Thanks for the comment,

                      • Andrew Paul ,

                        Hi Ronan,
                        Love the table, but I cant see the most common property type, semi-detached listed?? If i choose terrace instead of detached, there is quite a difference.

                        • Ronan Lyons ,

                          Hi Andrew,
                          Thanks for bringing this up – with semi-detached, you do not need to multiply by anything, as it is the control. (Similarly with 3-bed and with Louth.) Apologies for the lack of clarity,

                          • Sean Keogh ,

                            Hi Ronan,

                            Thanks for putting this together and congratulations on your continued success with DAFT. May I ask, why is the multiplier for an apartment higher than a terraced house?

                            I own a 3-bed terraced townhouse and I would have thought it was valued more than an adjacent 3-bed apartment. However, using your figures this is not the case, unless I am missing something.

                            So I’m in Dublin 13 and I make:

                            3-bed terrace: 108 x 1.98 x .857 = 183.26k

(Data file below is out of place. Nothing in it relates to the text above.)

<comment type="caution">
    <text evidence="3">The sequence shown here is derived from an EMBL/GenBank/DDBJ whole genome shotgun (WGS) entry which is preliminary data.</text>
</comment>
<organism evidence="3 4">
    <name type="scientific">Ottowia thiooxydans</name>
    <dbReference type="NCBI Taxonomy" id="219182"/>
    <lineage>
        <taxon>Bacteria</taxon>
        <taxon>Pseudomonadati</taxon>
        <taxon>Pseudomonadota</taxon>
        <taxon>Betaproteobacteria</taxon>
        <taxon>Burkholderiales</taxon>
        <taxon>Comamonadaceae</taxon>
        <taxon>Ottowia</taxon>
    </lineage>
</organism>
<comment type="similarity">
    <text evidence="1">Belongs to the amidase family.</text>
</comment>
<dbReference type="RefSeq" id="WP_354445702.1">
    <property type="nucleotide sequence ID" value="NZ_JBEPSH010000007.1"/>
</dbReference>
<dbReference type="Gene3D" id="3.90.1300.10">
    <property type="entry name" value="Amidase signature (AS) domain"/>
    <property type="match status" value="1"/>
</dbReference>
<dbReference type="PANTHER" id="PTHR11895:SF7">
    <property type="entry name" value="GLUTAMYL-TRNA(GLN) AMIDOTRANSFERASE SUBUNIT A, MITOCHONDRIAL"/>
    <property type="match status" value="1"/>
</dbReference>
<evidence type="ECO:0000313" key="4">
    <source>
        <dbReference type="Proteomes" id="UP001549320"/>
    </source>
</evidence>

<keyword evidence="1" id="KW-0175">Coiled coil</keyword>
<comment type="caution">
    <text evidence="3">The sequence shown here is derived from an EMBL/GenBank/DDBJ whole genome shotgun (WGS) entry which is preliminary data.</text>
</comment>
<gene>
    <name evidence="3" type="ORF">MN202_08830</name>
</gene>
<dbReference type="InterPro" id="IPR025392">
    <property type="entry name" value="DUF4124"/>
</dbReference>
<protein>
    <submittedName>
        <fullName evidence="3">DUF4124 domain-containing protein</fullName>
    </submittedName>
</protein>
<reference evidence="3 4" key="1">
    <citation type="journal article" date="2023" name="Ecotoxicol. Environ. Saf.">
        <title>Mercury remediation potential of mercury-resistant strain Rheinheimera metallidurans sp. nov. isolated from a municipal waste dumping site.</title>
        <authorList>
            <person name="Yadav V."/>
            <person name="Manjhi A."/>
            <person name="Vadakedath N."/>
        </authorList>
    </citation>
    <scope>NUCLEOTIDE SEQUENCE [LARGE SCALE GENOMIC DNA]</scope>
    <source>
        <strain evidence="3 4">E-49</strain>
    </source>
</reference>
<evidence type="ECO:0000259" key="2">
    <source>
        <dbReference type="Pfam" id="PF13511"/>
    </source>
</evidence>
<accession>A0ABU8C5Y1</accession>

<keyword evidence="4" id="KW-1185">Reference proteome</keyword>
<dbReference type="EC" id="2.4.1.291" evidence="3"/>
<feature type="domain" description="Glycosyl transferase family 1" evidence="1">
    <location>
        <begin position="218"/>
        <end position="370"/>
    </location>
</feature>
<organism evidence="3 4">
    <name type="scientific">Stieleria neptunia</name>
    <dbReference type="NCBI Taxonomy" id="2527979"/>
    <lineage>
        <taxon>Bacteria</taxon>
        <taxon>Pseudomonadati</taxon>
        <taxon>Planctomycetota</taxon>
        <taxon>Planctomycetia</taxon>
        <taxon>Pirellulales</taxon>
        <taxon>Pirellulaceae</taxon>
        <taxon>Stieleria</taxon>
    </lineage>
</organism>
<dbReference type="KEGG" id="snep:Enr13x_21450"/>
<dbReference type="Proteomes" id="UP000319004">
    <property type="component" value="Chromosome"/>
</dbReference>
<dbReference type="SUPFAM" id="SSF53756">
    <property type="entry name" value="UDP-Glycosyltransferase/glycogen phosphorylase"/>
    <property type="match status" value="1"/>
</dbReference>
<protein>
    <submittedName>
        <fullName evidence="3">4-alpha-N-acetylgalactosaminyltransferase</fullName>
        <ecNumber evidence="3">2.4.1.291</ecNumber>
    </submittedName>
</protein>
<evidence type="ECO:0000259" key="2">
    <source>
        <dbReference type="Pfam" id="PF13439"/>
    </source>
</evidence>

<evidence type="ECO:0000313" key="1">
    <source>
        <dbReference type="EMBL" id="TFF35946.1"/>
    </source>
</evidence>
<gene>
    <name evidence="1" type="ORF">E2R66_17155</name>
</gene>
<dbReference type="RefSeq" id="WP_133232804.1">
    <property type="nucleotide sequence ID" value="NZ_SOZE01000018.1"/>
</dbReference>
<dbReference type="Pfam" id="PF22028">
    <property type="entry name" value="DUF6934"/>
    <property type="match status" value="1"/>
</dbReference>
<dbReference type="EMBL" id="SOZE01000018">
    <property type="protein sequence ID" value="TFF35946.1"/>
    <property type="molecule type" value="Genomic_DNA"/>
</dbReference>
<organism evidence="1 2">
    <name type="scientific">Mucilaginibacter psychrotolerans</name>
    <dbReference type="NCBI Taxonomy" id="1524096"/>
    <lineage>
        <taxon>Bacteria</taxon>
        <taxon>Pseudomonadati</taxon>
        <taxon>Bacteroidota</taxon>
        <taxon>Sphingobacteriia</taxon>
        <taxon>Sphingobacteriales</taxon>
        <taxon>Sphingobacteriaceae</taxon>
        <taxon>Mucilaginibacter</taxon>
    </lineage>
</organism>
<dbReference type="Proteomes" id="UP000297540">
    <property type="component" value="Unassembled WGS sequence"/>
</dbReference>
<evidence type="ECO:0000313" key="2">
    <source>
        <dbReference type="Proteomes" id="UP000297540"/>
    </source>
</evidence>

3-bed apartment:: 108 x 1.98 x .925 = 197.80k

                            Is this correct? I would have though a 3 bed house (terraced or not) would be of higher value than a 3-bed apartment?

                            Thanks in advance,

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                              • albert ,

                                The one thing that is certain with properties is that property tax will rise and rise and rise now that politicians have got their claws on a new tax. My two bedroom flat in a nice part of Brighton is rated at £3000 a year council tax and £875 for water. However it’s sale price is rising at 6% per year.

                                • Liam ,

                                  Hi Ronan
                                  I live in North West Meath near the Cavan and Westmeath borders and I would suggest there is a vast difference between the value of property in this area and those in the Dublin end of Meath but the calculator does not allow for that.